Producing the perfect cup of green tea is a tricky process. The perfect cup has a mild taste, subtle flavor. If not done properly, those helpful polyphenols that provide health benefits can ruin the flavor, making the tea taste too strong and somewhat bitter. Thus, it is important not to overbrew it.
Experiment 2: The Perfect Cup of Green Tea
Which water temperature is best suited for the creation of green tea? How much time is needed to create this delicious beverage? Students will test to find the answers to these questions in the two trial experiments below.
Trial 1 - Best Water Temperature
You will need:
* 1 teaspoon of loose green tea within tea strainer or one green tea teabag per teacup
* 3 transparent teacups
* refrigerated water/tap water/boiled water
* 24 - 25 plastic teaspoons
Step 1. Set up teacups with tea-filled strainer or tea within each.
Step 2. Fill each cup equally with iced, cold, and boiling water respectively.
Step 3. Set timer for 10 minutes; let each beverage-filled cup set for that duration.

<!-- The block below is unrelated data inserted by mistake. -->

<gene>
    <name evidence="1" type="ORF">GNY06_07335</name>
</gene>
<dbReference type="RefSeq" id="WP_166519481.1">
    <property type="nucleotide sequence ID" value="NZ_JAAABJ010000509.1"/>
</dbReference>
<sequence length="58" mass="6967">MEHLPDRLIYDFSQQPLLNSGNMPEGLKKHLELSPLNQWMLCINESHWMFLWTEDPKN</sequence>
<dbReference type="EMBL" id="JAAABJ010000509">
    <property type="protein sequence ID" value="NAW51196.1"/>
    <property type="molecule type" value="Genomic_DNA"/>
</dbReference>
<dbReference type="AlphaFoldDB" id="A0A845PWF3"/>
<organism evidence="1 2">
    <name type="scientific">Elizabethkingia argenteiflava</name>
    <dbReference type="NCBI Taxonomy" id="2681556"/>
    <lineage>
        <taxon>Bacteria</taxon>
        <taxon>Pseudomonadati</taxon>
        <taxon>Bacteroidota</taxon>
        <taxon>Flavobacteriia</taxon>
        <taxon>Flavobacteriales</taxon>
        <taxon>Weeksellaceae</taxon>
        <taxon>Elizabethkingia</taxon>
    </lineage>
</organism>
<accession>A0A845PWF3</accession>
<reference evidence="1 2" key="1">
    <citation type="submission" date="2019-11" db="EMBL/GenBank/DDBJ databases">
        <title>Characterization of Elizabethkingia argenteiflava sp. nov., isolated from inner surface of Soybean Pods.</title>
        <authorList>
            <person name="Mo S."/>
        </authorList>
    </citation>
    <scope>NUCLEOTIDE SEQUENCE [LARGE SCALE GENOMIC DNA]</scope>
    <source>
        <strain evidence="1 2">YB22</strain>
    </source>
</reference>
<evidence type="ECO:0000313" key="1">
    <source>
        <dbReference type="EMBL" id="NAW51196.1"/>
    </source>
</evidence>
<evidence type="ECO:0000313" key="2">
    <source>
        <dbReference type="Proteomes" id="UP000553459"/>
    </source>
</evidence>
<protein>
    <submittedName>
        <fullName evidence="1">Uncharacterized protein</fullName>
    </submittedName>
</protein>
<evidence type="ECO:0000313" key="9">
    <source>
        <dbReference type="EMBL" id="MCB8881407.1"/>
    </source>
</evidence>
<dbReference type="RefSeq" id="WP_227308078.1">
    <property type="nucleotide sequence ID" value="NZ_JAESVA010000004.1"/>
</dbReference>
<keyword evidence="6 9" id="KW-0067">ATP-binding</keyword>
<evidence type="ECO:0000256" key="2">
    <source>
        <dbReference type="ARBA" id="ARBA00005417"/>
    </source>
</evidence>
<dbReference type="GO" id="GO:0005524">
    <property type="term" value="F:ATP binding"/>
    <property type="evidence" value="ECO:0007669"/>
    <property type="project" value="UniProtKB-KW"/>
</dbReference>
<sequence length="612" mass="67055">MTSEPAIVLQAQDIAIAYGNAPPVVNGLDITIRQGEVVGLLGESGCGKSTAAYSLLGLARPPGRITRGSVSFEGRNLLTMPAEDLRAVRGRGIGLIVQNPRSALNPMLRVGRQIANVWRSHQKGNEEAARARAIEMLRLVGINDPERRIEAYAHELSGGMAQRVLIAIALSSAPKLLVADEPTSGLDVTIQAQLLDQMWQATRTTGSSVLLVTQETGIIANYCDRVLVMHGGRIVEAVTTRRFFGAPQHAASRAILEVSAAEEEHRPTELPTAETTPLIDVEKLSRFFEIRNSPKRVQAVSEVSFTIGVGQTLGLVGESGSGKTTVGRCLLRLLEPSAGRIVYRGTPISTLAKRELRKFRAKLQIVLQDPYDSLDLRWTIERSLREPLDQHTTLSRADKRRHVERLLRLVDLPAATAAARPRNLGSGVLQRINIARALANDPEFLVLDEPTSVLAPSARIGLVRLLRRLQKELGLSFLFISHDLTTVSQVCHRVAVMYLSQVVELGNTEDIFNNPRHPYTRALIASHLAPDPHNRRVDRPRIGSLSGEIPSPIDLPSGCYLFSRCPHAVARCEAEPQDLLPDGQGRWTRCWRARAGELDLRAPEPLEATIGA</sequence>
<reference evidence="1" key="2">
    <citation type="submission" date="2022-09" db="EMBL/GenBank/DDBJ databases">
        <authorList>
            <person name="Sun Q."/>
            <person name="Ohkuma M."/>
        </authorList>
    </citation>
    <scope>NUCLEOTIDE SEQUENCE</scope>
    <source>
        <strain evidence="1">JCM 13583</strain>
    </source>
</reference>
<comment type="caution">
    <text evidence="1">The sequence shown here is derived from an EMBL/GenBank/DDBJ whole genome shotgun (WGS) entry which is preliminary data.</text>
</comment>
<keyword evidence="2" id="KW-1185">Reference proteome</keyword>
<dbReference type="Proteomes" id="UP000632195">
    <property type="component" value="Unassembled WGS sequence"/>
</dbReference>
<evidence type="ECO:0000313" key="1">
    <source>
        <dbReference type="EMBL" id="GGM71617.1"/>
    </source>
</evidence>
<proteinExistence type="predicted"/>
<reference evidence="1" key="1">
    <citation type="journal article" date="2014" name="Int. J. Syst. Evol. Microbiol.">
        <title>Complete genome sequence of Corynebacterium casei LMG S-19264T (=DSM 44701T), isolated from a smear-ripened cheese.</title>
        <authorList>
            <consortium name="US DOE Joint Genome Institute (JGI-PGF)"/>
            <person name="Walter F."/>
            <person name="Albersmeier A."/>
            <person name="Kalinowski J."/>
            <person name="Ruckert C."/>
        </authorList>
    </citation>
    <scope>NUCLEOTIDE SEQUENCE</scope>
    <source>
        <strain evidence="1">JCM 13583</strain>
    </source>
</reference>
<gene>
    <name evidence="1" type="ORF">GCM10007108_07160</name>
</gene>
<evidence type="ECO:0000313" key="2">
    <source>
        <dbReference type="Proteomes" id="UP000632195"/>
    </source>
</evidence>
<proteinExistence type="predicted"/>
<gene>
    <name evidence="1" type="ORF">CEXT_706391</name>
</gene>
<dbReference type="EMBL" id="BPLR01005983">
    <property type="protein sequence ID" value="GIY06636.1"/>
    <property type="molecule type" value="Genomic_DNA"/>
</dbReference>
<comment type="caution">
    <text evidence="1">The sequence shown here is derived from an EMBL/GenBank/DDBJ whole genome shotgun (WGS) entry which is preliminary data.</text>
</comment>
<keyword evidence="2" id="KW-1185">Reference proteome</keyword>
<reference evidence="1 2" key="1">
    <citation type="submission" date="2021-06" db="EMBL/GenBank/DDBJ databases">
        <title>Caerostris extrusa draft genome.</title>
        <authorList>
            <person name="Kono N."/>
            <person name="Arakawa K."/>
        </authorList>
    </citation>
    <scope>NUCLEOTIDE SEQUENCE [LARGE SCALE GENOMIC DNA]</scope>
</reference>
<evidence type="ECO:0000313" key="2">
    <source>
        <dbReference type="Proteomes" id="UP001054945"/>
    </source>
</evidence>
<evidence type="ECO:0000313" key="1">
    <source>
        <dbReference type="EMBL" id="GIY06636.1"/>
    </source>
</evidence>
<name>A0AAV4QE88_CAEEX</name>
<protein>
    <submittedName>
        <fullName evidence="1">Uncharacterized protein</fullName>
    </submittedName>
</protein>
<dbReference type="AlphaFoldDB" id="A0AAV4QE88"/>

Step 4. After 10 minutes have passed, remove teabags or tea-filled strainer. Subsequently provide each child with a plastic spoon to taste tea. After sampling the beverage from each cup, have children tally and graph their results and record their observations (see Attachment B).
Trial 2 - Steeping Duration
You will need
* a tea kettle
* 1 teaspoon of loose green tea within tea strainer or one green tea teabag per teacup
* 4 tea cups
* 24 - 25 teaspoons
* 4 timers, set at 1, 5, 10, 15 minutes respectively
While conducting this cooking activity, inform students that conduction and convection occur when boiling water in the tea kettle: first, the tea kettle becomes heated. Heat conducts along the tea kettle. The cool water within the within the kettle is heated. The cool water rises as water vapor to the top of the kettle. The cool water in the bottom of the tea kettle is replaced by warmer water. This is called convection. The cycle continues until the entire water-filled kettle reaches the same uniform temperature--212F--the perfect temperature to steep green tea. It is at the boiling point that the water should be immediately poured into the tea-filled cup.